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T4: Seizures

Ch. 59: Seizure disorders

QuestionAnswer
Paroxysmal, uncontrolled electrical discharge of neurons in brain, interrupting normal function. May accompany other disorder or occur spontaneously w/o apparent cause. seizure
Seizures resulting from metabolic disturbances are not considered epilepsy if what happens? If seizures cease when underlying condition is treated.
What are some metabolic disturbances assocated with seizures? acidosis; electrolyte imbalance; hypoglycemia; hypoxemia; alcohol or barbiturate withdrawal; dehydration or water intoxication
This is a condition in which a person has spontaneously recurring seizures caused by underlying chronic condition. epilepsy
People at high risk to develop epilepsy include? Those with Alzheimer's disease or those who have had a stroke, and also in a person who has a parent who has epilepsy.
What are some common causes of seizures during the first 6 months of life? severe birth injury; congenital birth defects involving CNS; infections; inborn errors of metabolism
What are some common causes of seizures from ages 2 to 20? birth injury; infection; trauma; genetic factors
What are some common causes of seizures b/t ages of 20 and 30? structural lesions such as trauma, brain tumor, vascular disease
What are some common causes of seizures after the age of 50? stroke; metastatic brain tumors
Describe the etiology of epilepsy. Abnormal neurons undergo spontaneous firing. Firing spread to adjacent or distant areas of the brain. If activity involves whole brain, generalized seizure occurs. Cause of abnormal firing is unclear.
This is the most common generalized seizures. It is characterized by loss of consciousness and falling. Body stiffens (tonic) w/ subsequent jerking of extremities (clonic). tonic-clonic seizures (grand mal)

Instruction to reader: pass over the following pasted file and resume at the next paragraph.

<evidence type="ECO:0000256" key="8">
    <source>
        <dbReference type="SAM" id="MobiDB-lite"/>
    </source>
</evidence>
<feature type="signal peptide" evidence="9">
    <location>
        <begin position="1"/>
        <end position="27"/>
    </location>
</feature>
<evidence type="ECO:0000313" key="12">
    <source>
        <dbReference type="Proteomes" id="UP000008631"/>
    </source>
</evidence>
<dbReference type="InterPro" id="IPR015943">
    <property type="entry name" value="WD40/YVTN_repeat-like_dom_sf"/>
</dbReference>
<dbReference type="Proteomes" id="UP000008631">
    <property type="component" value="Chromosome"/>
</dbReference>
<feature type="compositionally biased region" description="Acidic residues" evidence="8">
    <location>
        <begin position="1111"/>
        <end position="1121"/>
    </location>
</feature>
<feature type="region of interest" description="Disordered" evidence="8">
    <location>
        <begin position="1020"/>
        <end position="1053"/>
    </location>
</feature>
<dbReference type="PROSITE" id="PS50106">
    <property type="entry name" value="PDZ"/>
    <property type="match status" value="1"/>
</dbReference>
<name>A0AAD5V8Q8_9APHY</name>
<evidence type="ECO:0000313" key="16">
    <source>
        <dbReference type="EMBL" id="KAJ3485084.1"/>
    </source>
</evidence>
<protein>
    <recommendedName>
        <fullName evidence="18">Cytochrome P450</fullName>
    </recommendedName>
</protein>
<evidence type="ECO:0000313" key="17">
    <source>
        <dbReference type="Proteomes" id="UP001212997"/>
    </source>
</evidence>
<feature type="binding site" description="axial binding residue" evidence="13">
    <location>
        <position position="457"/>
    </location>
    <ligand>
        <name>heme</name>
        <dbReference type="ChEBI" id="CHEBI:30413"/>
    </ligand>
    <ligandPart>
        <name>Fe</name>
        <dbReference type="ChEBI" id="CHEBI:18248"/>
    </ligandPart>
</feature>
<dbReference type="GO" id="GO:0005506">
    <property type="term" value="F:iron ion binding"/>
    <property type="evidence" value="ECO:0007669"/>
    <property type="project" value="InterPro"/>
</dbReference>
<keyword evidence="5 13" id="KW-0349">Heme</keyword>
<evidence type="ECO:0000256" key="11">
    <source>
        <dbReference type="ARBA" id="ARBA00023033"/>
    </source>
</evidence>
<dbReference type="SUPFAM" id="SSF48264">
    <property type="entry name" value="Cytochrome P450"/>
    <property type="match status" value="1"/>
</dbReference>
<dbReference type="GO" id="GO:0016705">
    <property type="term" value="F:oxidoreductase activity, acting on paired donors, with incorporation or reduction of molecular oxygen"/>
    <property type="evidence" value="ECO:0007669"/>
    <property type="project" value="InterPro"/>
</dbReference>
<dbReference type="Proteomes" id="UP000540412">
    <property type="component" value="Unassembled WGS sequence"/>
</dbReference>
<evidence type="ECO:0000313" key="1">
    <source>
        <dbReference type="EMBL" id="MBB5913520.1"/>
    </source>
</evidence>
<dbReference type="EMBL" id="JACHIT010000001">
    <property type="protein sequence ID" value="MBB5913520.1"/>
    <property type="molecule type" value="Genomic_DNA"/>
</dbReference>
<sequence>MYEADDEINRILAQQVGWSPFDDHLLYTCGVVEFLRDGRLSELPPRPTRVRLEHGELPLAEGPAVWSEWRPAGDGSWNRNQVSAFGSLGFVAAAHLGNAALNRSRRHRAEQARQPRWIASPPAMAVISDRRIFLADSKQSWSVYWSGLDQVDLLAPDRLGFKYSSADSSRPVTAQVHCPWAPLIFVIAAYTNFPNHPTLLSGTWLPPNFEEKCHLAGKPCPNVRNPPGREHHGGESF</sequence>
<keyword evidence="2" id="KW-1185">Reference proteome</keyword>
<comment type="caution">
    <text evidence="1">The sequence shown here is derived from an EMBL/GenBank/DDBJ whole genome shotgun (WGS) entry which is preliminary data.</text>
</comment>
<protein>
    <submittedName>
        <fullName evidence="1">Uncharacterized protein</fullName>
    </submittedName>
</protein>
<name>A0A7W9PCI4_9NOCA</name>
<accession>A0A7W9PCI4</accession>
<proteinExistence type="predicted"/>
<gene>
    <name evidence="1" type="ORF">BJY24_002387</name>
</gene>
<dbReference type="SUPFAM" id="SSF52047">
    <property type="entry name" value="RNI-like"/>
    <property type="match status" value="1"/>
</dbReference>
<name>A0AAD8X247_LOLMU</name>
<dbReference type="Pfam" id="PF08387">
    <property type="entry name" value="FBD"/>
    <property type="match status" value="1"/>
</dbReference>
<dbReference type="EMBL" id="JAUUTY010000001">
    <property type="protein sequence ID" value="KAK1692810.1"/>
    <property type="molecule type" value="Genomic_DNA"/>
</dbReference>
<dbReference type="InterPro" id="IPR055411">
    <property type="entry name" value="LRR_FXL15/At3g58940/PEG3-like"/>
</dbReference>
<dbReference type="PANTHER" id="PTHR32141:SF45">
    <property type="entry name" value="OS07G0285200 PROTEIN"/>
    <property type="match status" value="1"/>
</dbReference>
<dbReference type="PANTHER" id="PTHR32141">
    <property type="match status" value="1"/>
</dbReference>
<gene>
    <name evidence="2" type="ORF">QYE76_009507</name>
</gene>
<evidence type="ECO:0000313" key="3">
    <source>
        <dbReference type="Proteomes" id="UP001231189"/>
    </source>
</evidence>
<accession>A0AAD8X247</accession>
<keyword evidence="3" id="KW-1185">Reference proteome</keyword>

How long does the tonic phase last for? 10-20 seconds
How long does the clonic phase last for? another 30-40 seconds
What might occur with a tonic-clonic seizure? cyanosis, excessive salivation, and tongue or cheek biting
In tonic-clonic seizures this phase is characterized by muscle soreness, fatigue, pt may sleep for hours, may not feel normal for hours to days and has no memory of seizure. postictal phase
Symptom of this seizure is staring spell "daydreaming.' It lasts only a few seconds & often goes unnoticed. May occur up to 100 times/day if untreated. typical absence seizure (petit mal)
What are the CM of atypical absence seizures? Characterized by staring spell w/other manifestations such as brief warnings, peculiar behavior during seizure, and confusion after.
What is the difference with typical and atypical absence seizures? Atypical seizures are longer lasting and may be associated with loss of postural tone.
Focal seizures are divided according to their clinical expression into? simple focal seizures and complex focal seizures
With this seizure the person remains conscious. simple focal seizure
With this seizure the person has a change or loss of consciousness and produces a dreamlike experience. complex focal seizure
In simple focal seizures the person may experience what? Unusual feelings or sensations that can take many forms such as sudden & unexplainable feelings of joy, anger, sadness, or nausea. They may hear, smell, taste, see, or feel things that are not real.
In complex focal seizures the person may do what? Display strange behavior such as lip smacking, automatisms (counting out change or picking items from a grocery shelf), doesn't remember an activity started before & continued during seizure, usu. lasts a few seconds.
This is a state of constant seizure or condition when seizures recur in rapid succession w/o return to consciousness b/t seizures. It is the most serious complication of epilepsy & is a neurologic emergency. Can involve any type of seizure. status epilepticus